An early January morning security researcher Zuk Avraham received an indescribable direct message out of the blue on Twitter: “Hello.” It was from someone named Zhang Guo. The short, unsolicited message was not too unusual; as the founder of both threat monitoring company ZecOps and antivirus company Zimperium, Avraham receives many random DMs.
Zhang claimed to be a web developer and bug hunter in his Twitter bio. His profile showed that he had created his account last June and had 690 followers, perhaps a sign the account was credible. Avraham responded with a simple hello later that night and Zhang immediately replied, “Thank you for your response. Do I have a few questions? ”He then expressed his interest in the vulnerabilities in Windows and Chrome and asked Avraham if he was a vulnerability researcher himself. That’s where Avraham let the conversation slip away. “I didn’t respond – I guess being busy saved me here,” he told WIRED.
Avraham was not the only one to have had this kind of conversation with the “Zhang Guo” Twitter account and its associated aliases, which are all now suspended. Dozens of other security researchers – and possibly more – in the United States, Europe and China have received similar messages in recent months. But as Google’s threat analysis group revealed on Monday, those messages weren’t from bug-hunter enthusiasts at all. They were the work of hackers sent by the North Korean government, as part of a massive campaign of social engineering attacks aimed at compromising high-level cybersecurity professionals and stealing their research.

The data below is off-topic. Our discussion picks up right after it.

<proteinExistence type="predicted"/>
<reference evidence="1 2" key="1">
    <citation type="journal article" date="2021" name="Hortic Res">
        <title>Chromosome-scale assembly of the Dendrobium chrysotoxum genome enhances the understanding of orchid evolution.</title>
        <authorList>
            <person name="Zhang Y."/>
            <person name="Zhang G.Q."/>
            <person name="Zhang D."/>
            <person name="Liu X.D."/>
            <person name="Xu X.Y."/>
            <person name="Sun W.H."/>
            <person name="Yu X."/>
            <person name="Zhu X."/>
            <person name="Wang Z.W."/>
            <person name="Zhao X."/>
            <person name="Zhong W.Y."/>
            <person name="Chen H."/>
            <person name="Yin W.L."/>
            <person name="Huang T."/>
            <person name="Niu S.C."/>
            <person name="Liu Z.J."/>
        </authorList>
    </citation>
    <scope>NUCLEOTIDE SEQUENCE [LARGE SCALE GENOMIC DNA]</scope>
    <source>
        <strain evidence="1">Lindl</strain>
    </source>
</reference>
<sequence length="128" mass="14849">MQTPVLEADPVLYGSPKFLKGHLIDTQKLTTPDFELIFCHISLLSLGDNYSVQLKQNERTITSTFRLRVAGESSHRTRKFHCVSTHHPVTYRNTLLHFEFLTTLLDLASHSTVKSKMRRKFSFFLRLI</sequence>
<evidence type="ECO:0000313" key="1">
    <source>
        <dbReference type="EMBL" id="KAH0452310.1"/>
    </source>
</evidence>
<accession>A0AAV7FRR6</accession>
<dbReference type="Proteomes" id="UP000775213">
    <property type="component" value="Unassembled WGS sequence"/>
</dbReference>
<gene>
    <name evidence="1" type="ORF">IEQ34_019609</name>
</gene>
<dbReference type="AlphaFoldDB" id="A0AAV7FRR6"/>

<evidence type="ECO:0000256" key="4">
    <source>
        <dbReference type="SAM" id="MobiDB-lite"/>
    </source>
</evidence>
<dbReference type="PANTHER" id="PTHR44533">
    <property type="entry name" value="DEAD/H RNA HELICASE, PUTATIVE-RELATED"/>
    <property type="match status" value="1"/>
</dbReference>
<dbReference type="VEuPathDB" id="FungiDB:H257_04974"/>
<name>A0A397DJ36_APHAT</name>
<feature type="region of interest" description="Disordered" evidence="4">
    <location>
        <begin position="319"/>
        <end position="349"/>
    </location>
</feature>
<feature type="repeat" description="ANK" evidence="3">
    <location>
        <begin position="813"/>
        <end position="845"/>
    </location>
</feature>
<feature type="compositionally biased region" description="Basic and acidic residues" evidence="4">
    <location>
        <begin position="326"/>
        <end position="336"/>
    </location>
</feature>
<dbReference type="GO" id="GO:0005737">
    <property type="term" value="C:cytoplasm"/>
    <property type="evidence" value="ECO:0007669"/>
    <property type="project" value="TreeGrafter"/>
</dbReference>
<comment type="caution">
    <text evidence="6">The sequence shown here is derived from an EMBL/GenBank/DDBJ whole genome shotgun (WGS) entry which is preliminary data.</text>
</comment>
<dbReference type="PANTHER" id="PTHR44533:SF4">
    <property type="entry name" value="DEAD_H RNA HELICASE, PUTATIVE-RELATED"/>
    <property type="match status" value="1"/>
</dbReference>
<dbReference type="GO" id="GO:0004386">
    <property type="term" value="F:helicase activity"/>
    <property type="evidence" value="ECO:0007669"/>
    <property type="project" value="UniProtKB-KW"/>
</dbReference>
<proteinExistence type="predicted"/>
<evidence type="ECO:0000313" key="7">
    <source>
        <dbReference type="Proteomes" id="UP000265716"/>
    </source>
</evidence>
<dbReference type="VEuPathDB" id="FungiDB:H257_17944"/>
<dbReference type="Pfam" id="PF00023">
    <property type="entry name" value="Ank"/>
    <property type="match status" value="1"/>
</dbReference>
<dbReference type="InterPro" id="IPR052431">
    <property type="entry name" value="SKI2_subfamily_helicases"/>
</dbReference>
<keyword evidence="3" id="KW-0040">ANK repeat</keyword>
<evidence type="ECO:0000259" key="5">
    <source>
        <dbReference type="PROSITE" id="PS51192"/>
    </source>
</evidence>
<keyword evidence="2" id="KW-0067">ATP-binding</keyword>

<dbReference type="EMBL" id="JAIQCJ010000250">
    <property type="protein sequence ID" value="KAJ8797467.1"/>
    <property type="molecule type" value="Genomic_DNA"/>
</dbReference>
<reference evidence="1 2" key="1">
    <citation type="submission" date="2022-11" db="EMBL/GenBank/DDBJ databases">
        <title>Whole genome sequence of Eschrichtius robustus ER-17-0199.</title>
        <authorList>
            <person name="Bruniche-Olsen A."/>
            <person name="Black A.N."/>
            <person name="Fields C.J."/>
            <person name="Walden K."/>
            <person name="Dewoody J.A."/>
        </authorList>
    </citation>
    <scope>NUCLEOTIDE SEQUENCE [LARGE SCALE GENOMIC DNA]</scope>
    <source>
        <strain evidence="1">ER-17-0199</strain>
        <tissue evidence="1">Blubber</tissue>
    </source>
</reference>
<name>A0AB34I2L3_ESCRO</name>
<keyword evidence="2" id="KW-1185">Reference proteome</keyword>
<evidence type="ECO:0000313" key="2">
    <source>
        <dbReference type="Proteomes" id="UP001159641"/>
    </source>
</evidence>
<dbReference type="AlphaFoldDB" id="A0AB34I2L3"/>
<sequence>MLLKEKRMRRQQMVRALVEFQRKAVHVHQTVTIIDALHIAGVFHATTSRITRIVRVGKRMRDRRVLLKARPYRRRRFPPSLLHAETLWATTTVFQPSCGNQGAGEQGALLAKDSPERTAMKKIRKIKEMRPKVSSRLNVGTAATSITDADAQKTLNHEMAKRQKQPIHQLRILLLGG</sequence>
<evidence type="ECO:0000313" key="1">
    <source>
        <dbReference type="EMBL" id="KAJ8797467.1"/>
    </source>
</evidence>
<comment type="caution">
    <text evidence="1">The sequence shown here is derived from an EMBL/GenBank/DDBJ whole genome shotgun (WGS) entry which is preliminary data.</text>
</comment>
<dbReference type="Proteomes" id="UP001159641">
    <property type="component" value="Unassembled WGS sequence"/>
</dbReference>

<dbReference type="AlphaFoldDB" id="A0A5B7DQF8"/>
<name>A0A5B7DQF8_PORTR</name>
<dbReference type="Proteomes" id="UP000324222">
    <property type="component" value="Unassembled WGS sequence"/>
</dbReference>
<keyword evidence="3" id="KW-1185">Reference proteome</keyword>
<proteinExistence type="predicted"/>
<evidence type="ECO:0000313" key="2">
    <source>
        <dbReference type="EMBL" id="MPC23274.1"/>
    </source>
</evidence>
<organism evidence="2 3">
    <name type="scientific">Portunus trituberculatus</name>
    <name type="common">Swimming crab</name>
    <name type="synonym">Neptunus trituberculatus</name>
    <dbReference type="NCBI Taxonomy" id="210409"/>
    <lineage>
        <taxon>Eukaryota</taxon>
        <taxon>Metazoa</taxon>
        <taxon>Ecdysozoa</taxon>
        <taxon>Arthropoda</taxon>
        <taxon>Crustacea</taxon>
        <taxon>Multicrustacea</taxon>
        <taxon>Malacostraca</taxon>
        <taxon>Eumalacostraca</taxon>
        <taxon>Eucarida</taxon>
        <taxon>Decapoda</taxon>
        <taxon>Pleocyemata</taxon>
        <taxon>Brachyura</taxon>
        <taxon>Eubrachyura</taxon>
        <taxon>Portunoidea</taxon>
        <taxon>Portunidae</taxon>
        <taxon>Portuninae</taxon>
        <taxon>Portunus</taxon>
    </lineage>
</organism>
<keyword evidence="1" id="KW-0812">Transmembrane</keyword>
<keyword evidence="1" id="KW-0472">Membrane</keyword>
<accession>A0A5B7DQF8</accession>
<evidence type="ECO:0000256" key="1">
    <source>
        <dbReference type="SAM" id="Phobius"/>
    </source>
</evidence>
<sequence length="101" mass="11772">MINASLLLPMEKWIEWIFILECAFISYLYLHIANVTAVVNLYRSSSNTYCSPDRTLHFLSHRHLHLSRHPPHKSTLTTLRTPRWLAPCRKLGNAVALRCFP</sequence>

The attackers weren’t limited to Twitter. They’ve also set up identities in Telegram, Keybase, LinkedIn and Discord, sending messages to established security researchers about potential collaborations. They’ve created a legitimate looking blog with the kind of vulnerability scans you would find in a real business. They had found a flaw in Microsoft Windows, they would say, or Chrome, depending on the expertise of their target. They needed help figuring out if it was exploitable.
It was quite a front. Each exchange had a common goal: to get the victim to download malware masquerading as a research project, or to click a link in a blog post containing malware. Targeting security researchers was, as Google called it, a “new method of social engineering.”
“If you have contacted any of these accounts or visited the actor blog, we suggest you review your systems,” wrote Adam Weidemann, researcher at TAG. “To date, we’ve only seen these actors target Windows systems as part of this campaign.”
The attackers mainly attempted to spread their malware by sharing Microsoft Visual Studio projects with targets. Visual Studio is a development tool for writing software; attackers would send in the source code of the exploit they claimed to be working on with malware as a free rider. After a victim downloads and opens the corrupted project, a malicious library begins to communicate with the attackers’ Command and Control server.
Another possibility of infection was the malicious blog link. With one click, the targets unknowingly unleashed an exploit that gave attackers remote access to their device. Victims reported that they were running current versions of Windows 10 and Chrome, indicating that hackers may have used an unknown or zero-day Chrome exploit to gain access.
ZecOps ‘Avraham says that while the hackers didn’t deceive him during their brief chat with DM, he clicked a link in one of the attackers’ blog posts that purported to show research-related code. He did this from a dedicated, isolated Android device that he said didn’t appear to have been compromised. But the focus of the bogus blog analysis raised red flags at the time. “I suspected once I saw the shellcode,” he says of the malware payload the attacker deployed in an attempt to compromise. “It was a bit strange and cryptic.”